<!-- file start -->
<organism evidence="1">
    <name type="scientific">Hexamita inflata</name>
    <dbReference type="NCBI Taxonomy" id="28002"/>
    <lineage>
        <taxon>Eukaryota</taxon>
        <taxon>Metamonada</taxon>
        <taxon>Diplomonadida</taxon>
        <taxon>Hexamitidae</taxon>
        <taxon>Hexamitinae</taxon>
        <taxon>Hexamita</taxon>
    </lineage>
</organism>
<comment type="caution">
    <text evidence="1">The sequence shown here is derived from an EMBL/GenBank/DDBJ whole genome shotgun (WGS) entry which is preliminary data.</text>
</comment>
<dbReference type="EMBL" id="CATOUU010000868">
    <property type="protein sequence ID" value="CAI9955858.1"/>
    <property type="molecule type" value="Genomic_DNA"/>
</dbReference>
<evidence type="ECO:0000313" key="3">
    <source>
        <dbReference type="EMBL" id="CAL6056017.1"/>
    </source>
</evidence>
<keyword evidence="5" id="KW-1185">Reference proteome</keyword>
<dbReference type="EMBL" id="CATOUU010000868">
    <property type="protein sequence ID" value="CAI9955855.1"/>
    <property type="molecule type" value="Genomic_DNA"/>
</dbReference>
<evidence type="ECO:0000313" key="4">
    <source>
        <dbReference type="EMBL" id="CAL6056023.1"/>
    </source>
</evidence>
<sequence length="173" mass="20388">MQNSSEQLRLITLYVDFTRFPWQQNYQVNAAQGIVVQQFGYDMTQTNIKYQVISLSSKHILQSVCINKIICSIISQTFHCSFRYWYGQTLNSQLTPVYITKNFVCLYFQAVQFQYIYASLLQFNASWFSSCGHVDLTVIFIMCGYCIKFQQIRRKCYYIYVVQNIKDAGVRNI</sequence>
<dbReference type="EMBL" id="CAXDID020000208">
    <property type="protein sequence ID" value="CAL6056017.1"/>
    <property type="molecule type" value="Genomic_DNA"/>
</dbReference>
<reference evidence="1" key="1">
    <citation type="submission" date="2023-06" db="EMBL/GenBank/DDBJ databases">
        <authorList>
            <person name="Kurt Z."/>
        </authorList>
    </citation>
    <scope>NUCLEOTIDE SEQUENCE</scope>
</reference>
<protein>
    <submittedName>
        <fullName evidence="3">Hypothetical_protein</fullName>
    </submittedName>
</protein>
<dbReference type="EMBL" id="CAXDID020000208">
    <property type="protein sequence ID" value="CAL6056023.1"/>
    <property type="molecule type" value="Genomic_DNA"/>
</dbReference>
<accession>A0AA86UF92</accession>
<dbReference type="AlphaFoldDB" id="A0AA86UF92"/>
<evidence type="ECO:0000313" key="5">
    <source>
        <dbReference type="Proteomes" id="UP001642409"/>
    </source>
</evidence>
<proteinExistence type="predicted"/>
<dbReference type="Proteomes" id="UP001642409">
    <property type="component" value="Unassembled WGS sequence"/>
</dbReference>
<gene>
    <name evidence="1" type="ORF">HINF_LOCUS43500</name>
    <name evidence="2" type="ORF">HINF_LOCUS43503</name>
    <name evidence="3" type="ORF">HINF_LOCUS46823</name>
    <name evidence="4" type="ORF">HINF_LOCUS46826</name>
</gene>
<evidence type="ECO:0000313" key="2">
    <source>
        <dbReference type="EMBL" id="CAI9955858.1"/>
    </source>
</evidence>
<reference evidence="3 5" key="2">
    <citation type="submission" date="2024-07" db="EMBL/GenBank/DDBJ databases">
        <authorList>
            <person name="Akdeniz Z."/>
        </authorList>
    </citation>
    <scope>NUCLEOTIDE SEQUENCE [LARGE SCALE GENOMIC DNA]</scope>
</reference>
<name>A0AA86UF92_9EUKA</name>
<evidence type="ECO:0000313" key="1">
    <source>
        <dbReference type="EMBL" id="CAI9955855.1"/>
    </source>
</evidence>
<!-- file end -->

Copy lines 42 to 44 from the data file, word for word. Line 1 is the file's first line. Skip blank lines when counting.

        <authorList>
            <person name="Kurt Z."/>
        </authorList>